2000 Volume 43 Issue 1 Pages 69-75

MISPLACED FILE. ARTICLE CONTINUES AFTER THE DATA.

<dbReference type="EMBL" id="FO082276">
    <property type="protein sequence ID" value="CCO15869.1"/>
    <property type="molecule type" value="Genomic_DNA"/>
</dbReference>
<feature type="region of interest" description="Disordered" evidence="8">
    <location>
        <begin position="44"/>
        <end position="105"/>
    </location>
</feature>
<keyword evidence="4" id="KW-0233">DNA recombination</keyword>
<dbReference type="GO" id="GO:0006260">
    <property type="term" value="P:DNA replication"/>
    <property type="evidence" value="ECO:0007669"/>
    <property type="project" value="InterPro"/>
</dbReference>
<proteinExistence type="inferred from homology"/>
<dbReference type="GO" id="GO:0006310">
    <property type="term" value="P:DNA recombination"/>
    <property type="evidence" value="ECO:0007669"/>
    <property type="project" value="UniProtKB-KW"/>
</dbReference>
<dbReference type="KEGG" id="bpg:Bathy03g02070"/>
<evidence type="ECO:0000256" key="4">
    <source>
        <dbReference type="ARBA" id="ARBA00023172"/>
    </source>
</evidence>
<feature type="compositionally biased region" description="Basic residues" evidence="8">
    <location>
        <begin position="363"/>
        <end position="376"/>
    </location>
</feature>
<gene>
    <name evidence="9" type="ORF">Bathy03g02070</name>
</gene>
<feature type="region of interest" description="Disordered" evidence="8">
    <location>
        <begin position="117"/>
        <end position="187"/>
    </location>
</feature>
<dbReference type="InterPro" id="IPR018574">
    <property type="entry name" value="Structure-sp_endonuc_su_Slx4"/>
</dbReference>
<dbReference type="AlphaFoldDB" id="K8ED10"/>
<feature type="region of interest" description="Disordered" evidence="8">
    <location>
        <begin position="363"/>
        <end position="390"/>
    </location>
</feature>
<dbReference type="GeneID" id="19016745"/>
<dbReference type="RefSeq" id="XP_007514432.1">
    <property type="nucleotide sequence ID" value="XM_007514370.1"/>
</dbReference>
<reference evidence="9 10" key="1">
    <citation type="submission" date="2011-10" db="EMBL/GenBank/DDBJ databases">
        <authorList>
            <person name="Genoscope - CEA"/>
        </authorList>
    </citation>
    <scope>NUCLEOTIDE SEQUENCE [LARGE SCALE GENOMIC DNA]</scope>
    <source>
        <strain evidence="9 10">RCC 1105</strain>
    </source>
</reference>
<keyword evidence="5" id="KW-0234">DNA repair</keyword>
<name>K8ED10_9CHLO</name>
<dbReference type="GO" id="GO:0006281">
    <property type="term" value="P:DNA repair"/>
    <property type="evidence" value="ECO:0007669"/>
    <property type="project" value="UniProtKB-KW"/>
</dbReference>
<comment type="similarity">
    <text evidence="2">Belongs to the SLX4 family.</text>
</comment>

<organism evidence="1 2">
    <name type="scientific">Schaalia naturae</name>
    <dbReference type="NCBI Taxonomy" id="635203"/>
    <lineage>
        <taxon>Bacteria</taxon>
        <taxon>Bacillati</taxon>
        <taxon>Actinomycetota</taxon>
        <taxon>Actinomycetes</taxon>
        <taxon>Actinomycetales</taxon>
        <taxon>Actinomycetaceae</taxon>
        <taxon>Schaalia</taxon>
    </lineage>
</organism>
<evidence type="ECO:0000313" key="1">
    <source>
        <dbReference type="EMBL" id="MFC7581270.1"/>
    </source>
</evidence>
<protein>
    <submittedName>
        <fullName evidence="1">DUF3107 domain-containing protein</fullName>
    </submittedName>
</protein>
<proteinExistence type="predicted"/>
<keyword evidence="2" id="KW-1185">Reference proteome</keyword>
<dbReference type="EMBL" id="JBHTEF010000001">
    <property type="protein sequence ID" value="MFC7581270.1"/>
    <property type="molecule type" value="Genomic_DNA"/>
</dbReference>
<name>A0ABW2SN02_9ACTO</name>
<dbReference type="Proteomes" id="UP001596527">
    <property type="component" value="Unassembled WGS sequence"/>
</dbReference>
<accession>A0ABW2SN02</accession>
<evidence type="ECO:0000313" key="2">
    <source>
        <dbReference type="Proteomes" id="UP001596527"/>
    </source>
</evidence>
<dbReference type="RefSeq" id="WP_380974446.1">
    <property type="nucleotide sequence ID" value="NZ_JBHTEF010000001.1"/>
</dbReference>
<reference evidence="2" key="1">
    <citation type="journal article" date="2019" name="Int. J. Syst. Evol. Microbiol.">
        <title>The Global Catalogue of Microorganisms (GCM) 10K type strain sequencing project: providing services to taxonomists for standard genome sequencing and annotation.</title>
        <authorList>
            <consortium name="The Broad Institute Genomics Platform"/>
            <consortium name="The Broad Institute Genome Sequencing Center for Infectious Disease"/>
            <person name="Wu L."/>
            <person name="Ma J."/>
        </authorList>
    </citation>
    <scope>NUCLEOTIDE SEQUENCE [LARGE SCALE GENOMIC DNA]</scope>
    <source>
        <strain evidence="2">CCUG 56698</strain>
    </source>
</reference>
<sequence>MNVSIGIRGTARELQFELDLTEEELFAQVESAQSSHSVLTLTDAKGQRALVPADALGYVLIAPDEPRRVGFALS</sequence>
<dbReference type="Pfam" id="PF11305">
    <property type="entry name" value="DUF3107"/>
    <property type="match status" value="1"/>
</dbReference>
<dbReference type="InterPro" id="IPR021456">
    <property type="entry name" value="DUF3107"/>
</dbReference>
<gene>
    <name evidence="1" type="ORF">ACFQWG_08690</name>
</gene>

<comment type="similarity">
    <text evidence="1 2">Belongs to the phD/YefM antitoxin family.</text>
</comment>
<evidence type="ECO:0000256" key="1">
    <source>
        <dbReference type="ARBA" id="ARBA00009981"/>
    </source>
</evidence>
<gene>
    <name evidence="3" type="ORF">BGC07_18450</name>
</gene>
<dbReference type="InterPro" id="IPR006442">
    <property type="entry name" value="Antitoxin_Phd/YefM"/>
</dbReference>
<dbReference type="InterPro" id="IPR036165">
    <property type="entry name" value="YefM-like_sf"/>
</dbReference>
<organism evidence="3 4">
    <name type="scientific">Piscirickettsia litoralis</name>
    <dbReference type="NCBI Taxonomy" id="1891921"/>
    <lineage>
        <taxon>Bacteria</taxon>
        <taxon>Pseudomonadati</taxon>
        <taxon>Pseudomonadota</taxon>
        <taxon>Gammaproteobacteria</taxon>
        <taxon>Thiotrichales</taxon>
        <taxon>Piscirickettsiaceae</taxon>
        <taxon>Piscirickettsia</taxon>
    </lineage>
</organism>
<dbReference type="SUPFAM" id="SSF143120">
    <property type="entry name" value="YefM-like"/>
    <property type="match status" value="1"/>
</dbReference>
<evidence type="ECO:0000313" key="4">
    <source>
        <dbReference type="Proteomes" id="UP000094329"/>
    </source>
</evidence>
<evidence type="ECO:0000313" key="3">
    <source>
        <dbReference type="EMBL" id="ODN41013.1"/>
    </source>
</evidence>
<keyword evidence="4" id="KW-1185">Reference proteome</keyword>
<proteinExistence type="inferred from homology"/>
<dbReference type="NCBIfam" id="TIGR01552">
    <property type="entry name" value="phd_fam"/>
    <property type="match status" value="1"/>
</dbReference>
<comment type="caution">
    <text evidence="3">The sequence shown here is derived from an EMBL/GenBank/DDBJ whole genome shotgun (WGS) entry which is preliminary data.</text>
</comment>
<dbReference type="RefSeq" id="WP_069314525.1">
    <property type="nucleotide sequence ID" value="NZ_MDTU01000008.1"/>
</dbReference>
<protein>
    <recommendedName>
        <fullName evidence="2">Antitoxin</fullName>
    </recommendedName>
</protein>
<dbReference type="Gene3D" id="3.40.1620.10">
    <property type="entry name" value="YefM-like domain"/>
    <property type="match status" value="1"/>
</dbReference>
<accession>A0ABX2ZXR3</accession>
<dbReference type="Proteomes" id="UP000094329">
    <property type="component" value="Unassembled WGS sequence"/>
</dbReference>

In this paper, we describe the quasi-static lateral compression tests of high-strength, high-elastic-modulus fibers. The fibers examined were γ-alumina fiber (Altex) by Sumitomo Chemical Co., Ltd., two types of carbon fibers by Mitsubishi Rayon Co., Ltd., and four types of aramid fibers by Du Pont and Teijin Ltd. Special attention was paid to environmental influences such as water absorption and electron or ultraviolet radiation on the lateral compression behavior of aramid fibers. A specially designed testing machine (load range:0.1mN-5N, accuracy:0.02mN) that enables mechanical testing, including fatigue of microelements, was employed. Using the testing machine, lateral compression of fibers whose diameter ranged from 7 to 17 μm was achieved with sufficient precision. The transverse compression behavior of carbon fibers and alumina fiber exhibited brittle nature:most of the load-displacement curve followed the elastic deformation, with a final catastrophic fracture into small pieces. However, that of the aramid fibers showed a more ductile nature:the very early stage of the load-displacement curve was elastic, and the rest was plastic. The final catastrophic fracture observed in ceramic and carbon fibers did not occur with a large amount of plastic deformation. The influence of electron radiation on the transverse elastic modulus of aramid fibers was not observed. However, water absorption or ultraviolet radiation lowered the transverse elastic modulus. The fiber surface was closely examined using an atomic force microscope, and the influence of environment on surface degradation and deformation behavior is discussed.